Besides being a critical figure in Hoover's life—-they were constant companions, traveling together and rarely eating dinner apart—Clyde is the wild card in "J. Edgar," the person who helps to focus and intimate a gangly narrative that, before this, shows little care toward what makes its central subject tick. For all of Hoover's laundry list of actions and achievements, it means nothing if the viewer doesn't care about the person he or she is watching. From out of this meandering, emotionally chilly thicket grows the real story the film wishes to tell, one about a man who was constantly searching to earn respect from others because it was the one thing he couldn't give himself. As director Clint Eastwood and writer Dustin Lance Black see it, Hoover lived in constant fear and denial of his homosexuality. He knew it would harm his career if people were to find out, and his stern mother Annie (Judi Dench) doesn't help, specializing in oppression. When she boldly tells him that she'd rather have a dead child than a "daffodil" for a son, her blunt cruelty is a testament to the intolerance symptomatic of their place in history.
Although the relationship between Hoover and Tolson occasionally resembles "Brokeback Mountain"-lite, right down to the macho fist-throwing that turns intimate and a deep love that will never be validated or made public, it is still the film's most dramatically engrossing element. Armie Hammer (2010's "The Social Network") is marvelous as Clyde Tolson, a stoic, obedient sort who can no longer stand for Hoover's self-deluded dismissal of what they share together. As they progress in age through the story—and even despite a ghastly make-up job on Hammer that is as unconvincing as DiCaprio's is authentic—Hammer's subtle, usually unspoken air of regret and longing is palpably moving. Clyde and J. Edgar could have been a great couple had they not hidden what was between them; now, as they near the end of their lives, the tragedy is in the knowledge of what could have been, but will never be.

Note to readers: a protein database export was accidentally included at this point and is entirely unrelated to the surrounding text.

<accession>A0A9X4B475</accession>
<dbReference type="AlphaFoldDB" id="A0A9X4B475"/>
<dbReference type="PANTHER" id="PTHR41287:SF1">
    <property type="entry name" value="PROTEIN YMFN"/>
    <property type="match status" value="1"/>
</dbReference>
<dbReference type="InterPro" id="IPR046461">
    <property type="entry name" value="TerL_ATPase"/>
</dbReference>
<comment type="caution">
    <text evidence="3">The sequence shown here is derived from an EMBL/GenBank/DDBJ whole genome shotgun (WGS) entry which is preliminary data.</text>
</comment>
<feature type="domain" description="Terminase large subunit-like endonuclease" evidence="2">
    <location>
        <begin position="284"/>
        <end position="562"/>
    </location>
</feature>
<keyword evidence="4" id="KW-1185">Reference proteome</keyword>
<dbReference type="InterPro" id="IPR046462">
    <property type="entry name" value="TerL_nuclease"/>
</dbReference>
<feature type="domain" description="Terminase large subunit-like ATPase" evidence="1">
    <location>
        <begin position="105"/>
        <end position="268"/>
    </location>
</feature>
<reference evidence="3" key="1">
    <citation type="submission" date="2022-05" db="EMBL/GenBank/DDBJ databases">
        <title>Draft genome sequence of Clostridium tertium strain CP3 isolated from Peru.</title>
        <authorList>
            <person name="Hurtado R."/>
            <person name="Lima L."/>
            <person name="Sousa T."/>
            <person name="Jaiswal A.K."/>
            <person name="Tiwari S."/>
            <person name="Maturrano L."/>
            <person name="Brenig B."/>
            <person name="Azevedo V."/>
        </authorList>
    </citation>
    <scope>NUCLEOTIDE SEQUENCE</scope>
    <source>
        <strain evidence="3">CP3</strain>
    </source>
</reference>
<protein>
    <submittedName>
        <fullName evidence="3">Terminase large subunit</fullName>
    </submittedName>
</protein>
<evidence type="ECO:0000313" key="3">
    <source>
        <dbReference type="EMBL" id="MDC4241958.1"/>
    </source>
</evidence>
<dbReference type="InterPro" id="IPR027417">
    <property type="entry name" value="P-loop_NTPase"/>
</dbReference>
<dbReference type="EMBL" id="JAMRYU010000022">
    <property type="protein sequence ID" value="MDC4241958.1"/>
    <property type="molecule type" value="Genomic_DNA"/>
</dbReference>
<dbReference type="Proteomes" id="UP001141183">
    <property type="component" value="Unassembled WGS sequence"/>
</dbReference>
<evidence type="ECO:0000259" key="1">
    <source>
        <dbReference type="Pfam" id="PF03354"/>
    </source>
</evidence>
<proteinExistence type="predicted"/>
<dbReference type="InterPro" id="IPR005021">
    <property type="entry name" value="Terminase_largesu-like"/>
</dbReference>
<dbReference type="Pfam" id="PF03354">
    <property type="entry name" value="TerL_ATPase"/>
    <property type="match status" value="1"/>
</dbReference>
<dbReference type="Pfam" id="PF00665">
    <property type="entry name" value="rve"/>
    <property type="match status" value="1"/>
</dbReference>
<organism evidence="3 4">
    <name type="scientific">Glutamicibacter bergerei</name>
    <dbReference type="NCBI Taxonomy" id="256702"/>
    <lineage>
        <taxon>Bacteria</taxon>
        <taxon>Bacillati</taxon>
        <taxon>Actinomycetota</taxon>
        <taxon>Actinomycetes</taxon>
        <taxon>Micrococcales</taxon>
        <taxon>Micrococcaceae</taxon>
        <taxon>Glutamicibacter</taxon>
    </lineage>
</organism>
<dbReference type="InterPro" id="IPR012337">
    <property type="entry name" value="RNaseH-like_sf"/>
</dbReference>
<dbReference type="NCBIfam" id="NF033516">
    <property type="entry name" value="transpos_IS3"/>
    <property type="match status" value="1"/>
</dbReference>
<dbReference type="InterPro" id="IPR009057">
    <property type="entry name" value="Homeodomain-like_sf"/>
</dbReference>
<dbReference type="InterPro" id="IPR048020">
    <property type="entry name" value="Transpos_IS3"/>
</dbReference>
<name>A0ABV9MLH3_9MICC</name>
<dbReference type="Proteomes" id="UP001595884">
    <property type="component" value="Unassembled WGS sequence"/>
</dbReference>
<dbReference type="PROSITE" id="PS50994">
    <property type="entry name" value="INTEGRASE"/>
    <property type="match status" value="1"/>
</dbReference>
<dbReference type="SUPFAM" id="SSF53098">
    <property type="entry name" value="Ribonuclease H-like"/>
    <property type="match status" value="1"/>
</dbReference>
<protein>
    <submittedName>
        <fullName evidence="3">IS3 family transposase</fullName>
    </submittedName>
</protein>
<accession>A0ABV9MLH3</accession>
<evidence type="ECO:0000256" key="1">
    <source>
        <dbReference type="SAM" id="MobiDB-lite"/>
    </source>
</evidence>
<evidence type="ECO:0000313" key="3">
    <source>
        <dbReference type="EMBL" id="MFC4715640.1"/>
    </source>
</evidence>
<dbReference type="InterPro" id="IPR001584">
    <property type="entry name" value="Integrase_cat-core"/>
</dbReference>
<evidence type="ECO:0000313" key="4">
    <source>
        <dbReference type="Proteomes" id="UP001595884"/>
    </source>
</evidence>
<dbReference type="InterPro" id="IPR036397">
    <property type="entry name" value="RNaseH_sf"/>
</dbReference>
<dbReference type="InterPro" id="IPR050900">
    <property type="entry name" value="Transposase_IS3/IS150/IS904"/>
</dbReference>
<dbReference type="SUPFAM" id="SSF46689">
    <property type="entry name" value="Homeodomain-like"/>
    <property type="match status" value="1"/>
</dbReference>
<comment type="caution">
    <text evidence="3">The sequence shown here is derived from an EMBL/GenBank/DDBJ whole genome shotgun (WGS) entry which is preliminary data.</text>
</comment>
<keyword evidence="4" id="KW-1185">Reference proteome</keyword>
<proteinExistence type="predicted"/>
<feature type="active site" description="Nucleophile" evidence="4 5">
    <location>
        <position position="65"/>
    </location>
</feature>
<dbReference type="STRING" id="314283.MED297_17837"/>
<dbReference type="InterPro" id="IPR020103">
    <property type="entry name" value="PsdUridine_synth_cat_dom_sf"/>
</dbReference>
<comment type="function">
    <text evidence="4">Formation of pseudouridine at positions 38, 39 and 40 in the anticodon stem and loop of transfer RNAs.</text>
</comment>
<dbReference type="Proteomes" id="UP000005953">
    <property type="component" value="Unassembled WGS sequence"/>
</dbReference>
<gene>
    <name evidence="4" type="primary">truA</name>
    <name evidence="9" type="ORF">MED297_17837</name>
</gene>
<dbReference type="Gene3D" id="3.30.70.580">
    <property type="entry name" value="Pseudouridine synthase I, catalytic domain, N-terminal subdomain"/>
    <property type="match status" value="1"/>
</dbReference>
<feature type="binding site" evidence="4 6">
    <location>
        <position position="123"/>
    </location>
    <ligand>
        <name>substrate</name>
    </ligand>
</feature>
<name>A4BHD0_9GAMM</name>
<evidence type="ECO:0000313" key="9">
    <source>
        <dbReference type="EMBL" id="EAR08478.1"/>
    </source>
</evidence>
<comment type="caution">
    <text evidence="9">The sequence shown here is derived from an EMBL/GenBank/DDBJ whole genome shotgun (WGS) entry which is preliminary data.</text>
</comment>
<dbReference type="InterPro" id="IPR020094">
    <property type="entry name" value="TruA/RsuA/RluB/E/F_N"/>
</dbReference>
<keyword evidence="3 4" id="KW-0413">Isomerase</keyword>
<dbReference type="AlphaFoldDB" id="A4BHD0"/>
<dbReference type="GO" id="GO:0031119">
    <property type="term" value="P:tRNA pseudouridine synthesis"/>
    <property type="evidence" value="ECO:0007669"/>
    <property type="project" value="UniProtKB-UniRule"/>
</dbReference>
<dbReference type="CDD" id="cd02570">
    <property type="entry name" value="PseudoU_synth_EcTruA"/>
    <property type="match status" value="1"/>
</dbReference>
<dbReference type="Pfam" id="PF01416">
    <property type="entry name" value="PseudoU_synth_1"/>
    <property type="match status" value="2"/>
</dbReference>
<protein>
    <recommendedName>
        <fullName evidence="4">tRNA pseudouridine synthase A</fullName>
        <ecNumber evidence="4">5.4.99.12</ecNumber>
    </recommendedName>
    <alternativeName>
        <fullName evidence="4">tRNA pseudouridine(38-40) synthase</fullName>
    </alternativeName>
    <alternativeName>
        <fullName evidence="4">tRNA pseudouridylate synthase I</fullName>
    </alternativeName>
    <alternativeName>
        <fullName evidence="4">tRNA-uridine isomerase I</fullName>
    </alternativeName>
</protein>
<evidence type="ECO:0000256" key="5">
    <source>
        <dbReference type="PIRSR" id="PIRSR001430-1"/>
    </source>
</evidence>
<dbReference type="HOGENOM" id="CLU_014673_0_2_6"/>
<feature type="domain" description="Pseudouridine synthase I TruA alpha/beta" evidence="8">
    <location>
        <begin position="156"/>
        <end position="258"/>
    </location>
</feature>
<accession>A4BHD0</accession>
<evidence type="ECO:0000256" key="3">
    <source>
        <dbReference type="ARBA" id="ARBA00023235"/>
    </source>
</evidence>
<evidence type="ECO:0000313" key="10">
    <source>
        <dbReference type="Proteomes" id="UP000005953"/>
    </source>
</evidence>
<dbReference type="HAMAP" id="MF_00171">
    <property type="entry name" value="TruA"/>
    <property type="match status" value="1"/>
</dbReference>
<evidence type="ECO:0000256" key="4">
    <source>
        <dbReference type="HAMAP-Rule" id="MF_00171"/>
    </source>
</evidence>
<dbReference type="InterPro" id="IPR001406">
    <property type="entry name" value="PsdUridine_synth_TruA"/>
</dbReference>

If Clyde Tolson stood steadfastly next to J. Edgar Hoover until his death, totally devoted, Hoover was in no way oblivious to his own reciprocal feelings; indeed, he loved Tolson just as much, and was more than aware of the sacrifices that were being made to keep up appearances. "J. Edgar" plays things relatively safely, evading the lurid hearsay that a filmmaker such as Oliver Stone might have lent to the project but also not shirking away from the gossip—cross-dressing comes to mind—his legacy has left behind. Eastwood mounts these tricky matters, which could have turned the picture to camp, with responsibility and seriousness. As a fully-rounded biography, however, the results are more uneven. Naomi Watts (2011's "Dream House") is not developed enough to adequately establish who Helen Gandy is and why she has been so faithful to Hoover all these years despite no romantic interest in him whatsoever. As Hoover's mother Annie, Judi Dench (2011's "Jane Eyre") clasps on to this unpleasant woman with rightful abandon, but the character only is afforded one note. As for Hoover's 40-plus-year commitment to the FBI, it plays like a grab-bag of events with no cohesive through line. Handsomely photographed in shades of gray and brown by Tom Stern (2007's "Things We Lost in the Fire"), "J. Edgar" looks slick and workmanlike—costumes and art direction are also faultless—and finds its footing the closer the film turns Hoover into a human being who is more than his career. Still, there should have been a happier medium found. This is not quite the be-all, end-all biopic of J. Edgar Hoover that prospective viewers were expecting, or at least hoped for.